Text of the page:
Do you ever feel stuck in life?  Have you had those days or seasons of your life when things are just not clicking like you want.  We all know life is difficult and we know that there are plenty of other people who have suggestions of how to be happier, be more productive, and to be more . . . whatever.  We also may perceive that other people have it all figured out, but truly none of us really does.  That’s why we often get stuck.  If you need to get unstuck and find your flow, don’t isolate yourself.  Reach out to others and allow them to reach out to you.  Getting stuck often happens when we shut others out and think we can handle the uncertainties on our own.

FAITH – Flowing

I want my faith to be strong, to be unshakable, and to be productive.  In short, I want to grow closer to God and I want to see the world through His eyes and do all I can to share His love.  All four of our basketball concepts about achieving flow relate directly to my faith.  Isolation stops my faith from flowing – not the quiet time I enjoy spending in devotion and prayer, but when I withdraw from other people, which can be easy for me to do, I miss out on God’s plan to use them to speak his message into my life.  Too much structure may lead me to be rigid in my habits, views, and perspectives and can lead me to miss incredible opportunities to grow in my faith.  I need structure to make the most of my days, but I have to be able to respond as a growing Christian to the complexities of this world.  Constant communication with God keeps me mindful of his plans and purposes for me and my awareness of His love, His grace, and His plan of salvation helps my faith to flow.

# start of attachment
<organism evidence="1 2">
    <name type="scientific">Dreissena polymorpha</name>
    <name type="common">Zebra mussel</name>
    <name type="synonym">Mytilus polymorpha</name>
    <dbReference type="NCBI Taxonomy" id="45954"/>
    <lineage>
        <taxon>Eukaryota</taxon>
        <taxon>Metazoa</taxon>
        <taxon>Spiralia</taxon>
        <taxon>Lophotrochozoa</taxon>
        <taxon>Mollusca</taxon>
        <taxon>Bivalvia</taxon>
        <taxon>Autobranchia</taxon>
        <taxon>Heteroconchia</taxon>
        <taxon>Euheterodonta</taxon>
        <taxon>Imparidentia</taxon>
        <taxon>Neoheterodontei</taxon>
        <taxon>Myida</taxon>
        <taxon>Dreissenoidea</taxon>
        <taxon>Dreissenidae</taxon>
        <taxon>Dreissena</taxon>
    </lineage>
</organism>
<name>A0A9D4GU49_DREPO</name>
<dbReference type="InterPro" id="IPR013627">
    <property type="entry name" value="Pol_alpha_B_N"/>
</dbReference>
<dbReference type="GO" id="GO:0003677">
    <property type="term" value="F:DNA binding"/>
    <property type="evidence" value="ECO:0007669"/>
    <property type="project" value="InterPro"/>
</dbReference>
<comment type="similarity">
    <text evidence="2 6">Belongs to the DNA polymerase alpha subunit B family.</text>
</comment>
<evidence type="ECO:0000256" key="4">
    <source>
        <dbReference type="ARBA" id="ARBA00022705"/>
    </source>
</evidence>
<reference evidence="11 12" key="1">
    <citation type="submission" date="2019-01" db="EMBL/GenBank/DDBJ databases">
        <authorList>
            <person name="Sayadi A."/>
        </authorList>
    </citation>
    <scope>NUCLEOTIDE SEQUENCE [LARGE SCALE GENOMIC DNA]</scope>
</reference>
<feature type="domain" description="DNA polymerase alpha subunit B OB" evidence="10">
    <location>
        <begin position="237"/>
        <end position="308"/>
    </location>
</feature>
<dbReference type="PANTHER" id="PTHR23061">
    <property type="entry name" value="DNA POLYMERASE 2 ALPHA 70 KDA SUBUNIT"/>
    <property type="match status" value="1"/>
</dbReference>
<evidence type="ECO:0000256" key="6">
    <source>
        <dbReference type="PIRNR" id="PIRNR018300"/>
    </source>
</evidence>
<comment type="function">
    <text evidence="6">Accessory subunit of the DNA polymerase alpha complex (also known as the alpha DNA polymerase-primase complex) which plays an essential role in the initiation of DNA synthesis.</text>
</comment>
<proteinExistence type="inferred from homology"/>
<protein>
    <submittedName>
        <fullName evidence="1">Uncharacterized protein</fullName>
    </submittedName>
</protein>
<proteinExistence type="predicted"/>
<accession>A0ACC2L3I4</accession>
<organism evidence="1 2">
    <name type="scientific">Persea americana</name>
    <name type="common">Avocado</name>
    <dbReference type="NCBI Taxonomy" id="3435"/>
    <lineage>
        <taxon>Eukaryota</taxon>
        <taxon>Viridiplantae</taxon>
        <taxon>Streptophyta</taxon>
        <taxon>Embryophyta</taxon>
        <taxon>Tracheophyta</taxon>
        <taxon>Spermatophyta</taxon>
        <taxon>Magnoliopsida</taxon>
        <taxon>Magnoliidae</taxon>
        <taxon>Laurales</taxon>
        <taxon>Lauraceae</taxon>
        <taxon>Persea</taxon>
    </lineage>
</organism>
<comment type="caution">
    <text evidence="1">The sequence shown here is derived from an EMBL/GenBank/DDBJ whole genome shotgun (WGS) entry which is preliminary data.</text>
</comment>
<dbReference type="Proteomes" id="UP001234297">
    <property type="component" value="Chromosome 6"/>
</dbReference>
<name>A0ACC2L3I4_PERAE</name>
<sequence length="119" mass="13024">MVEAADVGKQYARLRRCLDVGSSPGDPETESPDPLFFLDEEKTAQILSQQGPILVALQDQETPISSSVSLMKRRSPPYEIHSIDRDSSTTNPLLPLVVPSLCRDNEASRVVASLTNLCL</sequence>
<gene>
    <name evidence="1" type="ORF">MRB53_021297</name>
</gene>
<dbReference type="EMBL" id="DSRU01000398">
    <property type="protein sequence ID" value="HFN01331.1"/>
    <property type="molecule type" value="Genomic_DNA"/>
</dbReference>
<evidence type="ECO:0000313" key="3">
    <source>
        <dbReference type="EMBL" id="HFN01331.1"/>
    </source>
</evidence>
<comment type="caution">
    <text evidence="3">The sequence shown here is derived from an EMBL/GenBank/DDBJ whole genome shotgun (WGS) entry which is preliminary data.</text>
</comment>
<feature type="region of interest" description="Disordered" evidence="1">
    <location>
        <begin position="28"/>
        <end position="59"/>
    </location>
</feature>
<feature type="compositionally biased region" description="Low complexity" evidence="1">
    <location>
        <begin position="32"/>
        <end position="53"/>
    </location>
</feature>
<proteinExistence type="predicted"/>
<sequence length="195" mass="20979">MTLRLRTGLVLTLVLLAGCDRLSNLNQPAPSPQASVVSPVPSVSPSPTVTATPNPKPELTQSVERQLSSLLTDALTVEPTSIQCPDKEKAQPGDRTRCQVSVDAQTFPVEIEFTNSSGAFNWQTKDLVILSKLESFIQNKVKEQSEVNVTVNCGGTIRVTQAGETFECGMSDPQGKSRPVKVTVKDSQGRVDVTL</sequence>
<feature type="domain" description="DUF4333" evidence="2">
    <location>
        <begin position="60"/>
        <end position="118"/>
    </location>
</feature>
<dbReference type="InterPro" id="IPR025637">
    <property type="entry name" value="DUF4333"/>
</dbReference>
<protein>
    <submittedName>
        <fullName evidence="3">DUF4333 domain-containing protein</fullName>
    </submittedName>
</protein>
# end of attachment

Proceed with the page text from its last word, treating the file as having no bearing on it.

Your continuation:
So when you’re feeling a little stuck, in your life or in your faith, take hope.  It can flow again, but if you find it difficult to use any of these ideas always remember that God’s promises are true and if nothing else, draw close to Him.  Make it a priority to get unstuck:

Draw near to God, and he will draw near to you. (James 4:8a)

 

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My Bad! Reducing Turnovers in Basketball

If you play, coach, or just watch basketball you know that turnovers are not good things.  In the first few weeks of practice, even without our coaches telling them or bringing it to their attention, our players know that turnovers are bad. They respond with “My bad” when they realize a mistake, but nevertheless, turnovers give the ball to the opponent without our team having a chance to score.  They come in all varieties – bad passes, bad catches, dribbling violations, offensive fouls, clock management, and poor decisions; just to list a few.   We don’t want turnovers and I know our players don’t want to produce turnovers, but can we ever get rid of them?  Can we reduce them?  And is the same true about the mistakes we make in life, or, even deeper, the sin we commit in a fallen world?  I know I don’t have all the answers and quite honestly at this point in the season, I’m hoping to just help our players become more aware of the turnovers and more importantly, to begin adjusting their habits to limit and reduce our amount of turnovers. Continue reading

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Pour Yourself Into A Teammate

Billups

Luther

Last week I wrote about the RUC attitudes we are instilling in our basketball team, with the U being unselfishness.  It’s not an easy attitude to develop, but recently I came upon a terrific story about former NBA all-star Chauncey Billups that demonstrates the power of unselfishness between teammates, while at the same time I uncovered a similar example from some reading I had been doing about the Church Reformation of the Middle Ages.  This week the Protestant Church celebrates the 500th anniversary of the movement that has directly impacted our Christian faith.  I spent time digging deeper into some of the ideas and history that have greatly impacted my own personal journey.  Martin Luther has a similar story to Chauncey Billups about the unselfishness of teammates, so let’s take a closer look at how their examples can help each of us. Continue reading